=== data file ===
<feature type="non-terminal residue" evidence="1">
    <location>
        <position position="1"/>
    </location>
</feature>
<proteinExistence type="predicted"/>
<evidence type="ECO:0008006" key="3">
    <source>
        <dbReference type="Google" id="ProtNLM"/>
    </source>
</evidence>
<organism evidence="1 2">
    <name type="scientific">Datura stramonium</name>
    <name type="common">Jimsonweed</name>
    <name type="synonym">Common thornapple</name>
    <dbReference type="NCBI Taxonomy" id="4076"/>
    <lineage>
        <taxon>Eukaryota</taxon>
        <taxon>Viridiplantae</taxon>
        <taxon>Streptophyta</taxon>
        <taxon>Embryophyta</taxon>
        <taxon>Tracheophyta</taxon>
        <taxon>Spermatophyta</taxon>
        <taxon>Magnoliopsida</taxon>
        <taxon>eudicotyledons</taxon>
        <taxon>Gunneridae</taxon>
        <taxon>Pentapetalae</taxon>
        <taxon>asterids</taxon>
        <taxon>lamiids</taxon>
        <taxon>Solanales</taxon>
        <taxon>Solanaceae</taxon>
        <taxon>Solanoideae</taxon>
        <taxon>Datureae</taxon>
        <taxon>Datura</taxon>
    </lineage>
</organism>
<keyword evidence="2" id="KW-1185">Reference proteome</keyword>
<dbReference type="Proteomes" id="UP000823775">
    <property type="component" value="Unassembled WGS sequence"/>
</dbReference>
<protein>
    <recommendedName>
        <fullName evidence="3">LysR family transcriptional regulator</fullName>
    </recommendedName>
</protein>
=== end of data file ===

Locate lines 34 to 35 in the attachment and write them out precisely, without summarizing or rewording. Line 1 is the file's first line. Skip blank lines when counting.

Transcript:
        <taxon>Datura</taxon>
    </lineage>